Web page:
Voice systems that pass digitized pulse-code modulation (PCM) speech have always relied on the clocking signal being embedded in the received bit stream. This technique allows connected devices to recover the clock signal from the bit stream, and then use this recovered clock signal to ensure that data on different channels keeps the same timing relationship with other channels.
If a common clock source is not used between devices, the binary values in the bit streams may be misinterpreted because the device samples the signal at the wrong moment. As an example, if the local timing of a receiving device is using a slightly shorter time period than the timing of the sending device, a string of eight continuous binary 1s may be interpreted as nine continuous 1s. If this data is then resent to further downstream devices that use varying timing references, the error can be compounded. When you make sure that each device in the network uses the same clocking signal, the integrity of the traffic can be trusted.
If timing between devices is not maintained, a condition known as clock slip can occur. Clock slip is the repetition or deletion of a block of bits in a synchronous bit stream due to a discrepancy in the read and write rates at a buffer.
Slips are caused by the inability of an equipment buffer store (or other mechanisms) to accommodate differences between the phases or frequencies of the incoming and outgoing signals in cases where the timing of the outgoing signal is not derived from that of the incoming signal.
A BRI interface sends traffic inside repeating bit patterns called frames. Each frame is a fixed number of bits. This means that the receiving device knows exactly when to expect the end of a frame simply by counting the bits as they arrive. Therefore, if the timing between the sending and receiving device is not the same, the receiving device may sample the bit stream at the wrong moment, resulting in an incorrect value being returned.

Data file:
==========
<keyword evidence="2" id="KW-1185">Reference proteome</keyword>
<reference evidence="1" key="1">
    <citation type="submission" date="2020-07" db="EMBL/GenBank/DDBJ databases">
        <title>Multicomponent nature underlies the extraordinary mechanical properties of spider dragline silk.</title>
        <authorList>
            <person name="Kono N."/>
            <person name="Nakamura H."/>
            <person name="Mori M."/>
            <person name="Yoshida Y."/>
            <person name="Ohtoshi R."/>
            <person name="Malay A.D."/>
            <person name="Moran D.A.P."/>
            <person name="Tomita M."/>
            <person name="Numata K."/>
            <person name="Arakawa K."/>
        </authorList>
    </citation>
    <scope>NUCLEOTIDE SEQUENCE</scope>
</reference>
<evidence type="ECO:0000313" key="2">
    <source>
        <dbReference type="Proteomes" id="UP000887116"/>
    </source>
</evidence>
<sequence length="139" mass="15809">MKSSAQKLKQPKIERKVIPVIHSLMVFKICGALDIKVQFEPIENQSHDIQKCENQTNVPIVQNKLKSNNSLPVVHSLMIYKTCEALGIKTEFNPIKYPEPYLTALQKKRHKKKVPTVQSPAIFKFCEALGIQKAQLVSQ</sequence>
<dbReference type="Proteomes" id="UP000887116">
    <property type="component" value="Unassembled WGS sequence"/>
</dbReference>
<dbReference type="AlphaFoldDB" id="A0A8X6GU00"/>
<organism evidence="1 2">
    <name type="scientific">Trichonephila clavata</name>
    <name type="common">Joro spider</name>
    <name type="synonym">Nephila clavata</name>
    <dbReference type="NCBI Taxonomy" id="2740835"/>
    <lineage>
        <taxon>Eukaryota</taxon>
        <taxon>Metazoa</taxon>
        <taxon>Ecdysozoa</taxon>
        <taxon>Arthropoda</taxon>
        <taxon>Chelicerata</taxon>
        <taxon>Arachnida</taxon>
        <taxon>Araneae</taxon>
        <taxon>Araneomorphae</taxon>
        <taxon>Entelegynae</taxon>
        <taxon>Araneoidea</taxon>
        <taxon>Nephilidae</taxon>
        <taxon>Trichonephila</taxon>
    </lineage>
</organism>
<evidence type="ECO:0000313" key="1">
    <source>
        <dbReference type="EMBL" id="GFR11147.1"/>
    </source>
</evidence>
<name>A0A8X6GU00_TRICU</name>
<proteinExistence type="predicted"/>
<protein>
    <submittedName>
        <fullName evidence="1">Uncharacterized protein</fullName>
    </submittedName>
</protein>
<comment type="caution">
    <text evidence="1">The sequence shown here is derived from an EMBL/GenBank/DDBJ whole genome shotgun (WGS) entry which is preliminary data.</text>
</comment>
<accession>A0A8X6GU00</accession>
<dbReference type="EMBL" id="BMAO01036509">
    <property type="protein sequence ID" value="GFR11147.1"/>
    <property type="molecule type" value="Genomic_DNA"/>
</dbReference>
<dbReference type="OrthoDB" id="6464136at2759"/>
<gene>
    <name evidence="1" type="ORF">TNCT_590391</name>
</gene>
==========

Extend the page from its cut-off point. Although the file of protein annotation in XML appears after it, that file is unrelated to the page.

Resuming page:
Even though you can configure Cisco IOS software to control the clocking on these devices, the default clocking mode is effectively free running, meaning that the received clock signal from an interface is not connected to the backplane of the router and used for internal synchronization between the rest of the router and its interfaces. The router uses its internal clock source to pass traffic across the backplane and other interfaces.
For data applications, this internal clock sourcing generally does not present a problem because a packet is buffered in internal memory and is then copied to the transmit buffer of the destination interface. The reading and writing of packets to memory effectively removes the need for any clock synchronization between ports.
Digital voice ports have a different issue. Unless otherwise configured, Cisco IOS software uses the backplane (or internal) clocking to control the reading and writing of data to the DSPs. If a PCM stream comes in on a digital voice port, it uses the external clocking for the received bit stream. However, this bit stream is not necessarily using the same reference as the router backplane, meaning the DSPs can misinterpret the data that is coming in from the controller.
This clocking mismatch is seen on the router’s BRI controller as a clock slip--the router is using its internal clock source to send the traffic out the interface but the traffic coming in to the interface is using a completely different clock reference. Eventually, the difference in the timing relationship between the transmit and receive signal becomes so great that the controller registers a slip in the received frame.
To eliminate the problem, you must change the default clocking behavior through Cisco IOS configuration commands. It is absolutely critical to set up the clocking commands properly.
Even though the following commands are optional, we strongly recommend that you enter them as part of your configuration that you ensure proper network clock synchronization:
The network-clock-participate command allows the router to use the clock from the line via the specified slot and synchronize the onboard clock to the same reference.
If multiple VWICS are installed, you must repeat the commands for each installed card. The system clocking can be confirmed using the show network clocks command.